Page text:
New research shows that seven compounds of the countless found in spider venom block a key step in the body’s ability to pass pain signals to the brain. The hunt for a medicine based on just one of these compounds, which would open up a new class of potent painkillers, is now a step closer according to new research published in the British Journal of Pharmacology.

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Low breast density in mammography worsens breast cancer prognosis

Very low mammographic breast density worsens the prognosis of breast cancer, according to a recent study from the University of Eastern Finland. Disease free survivals as well as overall life expectancies were significantly shorter in women with very low-density breasts in comparison to women with high density breast tissue. The lower the breast tissue density, the less fibroglandular tissue there is compared to fat tissue. In the future, these findings may prove significant for the assessment of breast cancer prognosis and treatment planning.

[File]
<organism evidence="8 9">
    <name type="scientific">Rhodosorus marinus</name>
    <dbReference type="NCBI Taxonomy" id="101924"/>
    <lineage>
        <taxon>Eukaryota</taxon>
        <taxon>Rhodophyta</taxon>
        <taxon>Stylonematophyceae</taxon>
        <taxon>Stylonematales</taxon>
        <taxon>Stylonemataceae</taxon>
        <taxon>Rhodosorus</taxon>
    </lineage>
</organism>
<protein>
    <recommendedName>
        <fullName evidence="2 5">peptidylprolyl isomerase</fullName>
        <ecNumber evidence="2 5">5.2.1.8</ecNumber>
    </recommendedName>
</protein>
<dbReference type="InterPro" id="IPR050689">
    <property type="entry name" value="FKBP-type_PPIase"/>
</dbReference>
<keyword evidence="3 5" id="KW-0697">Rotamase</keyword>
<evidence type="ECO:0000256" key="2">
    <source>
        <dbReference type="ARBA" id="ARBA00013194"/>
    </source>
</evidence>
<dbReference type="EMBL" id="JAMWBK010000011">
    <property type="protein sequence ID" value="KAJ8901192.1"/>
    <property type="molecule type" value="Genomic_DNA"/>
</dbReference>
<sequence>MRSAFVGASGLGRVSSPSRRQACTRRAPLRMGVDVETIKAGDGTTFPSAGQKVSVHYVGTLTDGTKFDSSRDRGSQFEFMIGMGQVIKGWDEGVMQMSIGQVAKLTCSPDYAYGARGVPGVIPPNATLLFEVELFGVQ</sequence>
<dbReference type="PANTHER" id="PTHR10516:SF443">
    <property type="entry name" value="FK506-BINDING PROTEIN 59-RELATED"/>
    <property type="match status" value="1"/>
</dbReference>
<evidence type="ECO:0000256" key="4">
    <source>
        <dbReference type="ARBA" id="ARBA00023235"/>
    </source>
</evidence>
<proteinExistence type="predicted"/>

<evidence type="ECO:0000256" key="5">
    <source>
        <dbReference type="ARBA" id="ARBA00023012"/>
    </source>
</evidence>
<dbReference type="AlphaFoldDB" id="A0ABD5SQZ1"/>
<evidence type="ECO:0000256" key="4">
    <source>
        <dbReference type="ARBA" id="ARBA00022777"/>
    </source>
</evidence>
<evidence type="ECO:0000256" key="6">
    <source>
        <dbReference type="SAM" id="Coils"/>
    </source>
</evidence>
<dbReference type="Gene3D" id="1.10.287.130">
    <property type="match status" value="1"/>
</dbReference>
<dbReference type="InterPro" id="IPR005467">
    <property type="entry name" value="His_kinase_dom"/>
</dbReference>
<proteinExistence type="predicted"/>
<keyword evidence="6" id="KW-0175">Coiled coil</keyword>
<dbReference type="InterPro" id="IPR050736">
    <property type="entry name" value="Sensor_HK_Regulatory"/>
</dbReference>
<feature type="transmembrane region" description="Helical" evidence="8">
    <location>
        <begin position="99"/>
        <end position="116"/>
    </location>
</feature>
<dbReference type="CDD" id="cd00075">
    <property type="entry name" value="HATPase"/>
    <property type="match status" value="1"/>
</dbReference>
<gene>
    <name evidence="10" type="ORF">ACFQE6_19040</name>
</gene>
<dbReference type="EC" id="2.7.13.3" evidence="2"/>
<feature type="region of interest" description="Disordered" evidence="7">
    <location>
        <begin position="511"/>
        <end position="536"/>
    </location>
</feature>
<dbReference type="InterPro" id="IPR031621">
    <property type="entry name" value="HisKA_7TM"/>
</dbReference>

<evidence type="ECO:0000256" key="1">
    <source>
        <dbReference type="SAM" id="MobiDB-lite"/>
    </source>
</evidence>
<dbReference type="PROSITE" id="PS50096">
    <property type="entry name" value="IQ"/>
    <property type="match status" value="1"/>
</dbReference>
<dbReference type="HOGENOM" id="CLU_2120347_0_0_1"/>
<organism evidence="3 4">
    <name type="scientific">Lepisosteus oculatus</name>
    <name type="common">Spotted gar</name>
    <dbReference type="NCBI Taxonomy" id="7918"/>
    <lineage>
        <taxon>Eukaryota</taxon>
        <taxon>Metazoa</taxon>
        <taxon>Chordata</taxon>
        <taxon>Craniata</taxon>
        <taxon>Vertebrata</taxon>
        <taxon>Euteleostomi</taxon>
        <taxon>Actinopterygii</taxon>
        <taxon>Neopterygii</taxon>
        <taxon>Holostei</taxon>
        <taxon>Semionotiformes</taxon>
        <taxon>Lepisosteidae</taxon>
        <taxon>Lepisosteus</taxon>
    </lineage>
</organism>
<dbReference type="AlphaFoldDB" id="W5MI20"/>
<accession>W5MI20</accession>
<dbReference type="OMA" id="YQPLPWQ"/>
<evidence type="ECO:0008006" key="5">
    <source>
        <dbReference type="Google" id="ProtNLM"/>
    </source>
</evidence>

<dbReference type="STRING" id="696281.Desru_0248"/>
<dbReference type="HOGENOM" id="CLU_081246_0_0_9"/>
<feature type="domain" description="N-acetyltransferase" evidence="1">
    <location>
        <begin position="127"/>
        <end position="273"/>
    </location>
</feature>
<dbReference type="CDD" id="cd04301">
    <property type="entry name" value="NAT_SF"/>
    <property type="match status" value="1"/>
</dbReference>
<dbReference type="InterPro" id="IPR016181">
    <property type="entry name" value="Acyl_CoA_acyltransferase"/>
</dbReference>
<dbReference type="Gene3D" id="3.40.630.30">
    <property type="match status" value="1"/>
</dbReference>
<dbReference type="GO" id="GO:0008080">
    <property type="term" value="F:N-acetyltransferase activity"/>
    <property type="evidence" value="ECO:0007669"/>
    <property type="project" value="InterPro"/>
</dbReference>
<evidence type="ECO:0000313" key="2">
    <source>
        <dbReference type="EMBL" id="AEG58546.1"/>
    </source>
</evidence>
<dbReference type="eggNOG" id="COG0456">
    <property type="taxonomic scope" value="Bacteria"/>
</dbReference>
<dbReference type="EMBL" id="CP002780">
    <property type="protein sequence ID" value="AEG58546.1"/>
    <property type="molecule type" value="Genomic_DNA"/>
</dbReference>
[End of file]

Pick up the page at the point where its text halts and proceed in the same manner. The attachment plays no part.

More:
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PHL Calendar 2015 depicts 17 Years Memoir

KARACHI: Pakistan Hypertension League Calendar depicting 17 Years of Memoir was formally launched at a ceremony held at the PHL offices on March 8th 2015. The meeting was attended by many distinguished cardiologists and members of the PHL. Prof. Ejaz Ahmad Vohra an eminent physician was the Chief Guest on this occasion while Prof. Sharif Chaudhry another eminent cardiologist and former Principal of Dow Medical College chaired the meeting.

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Bariatric surgery affects risk of pregnancy complications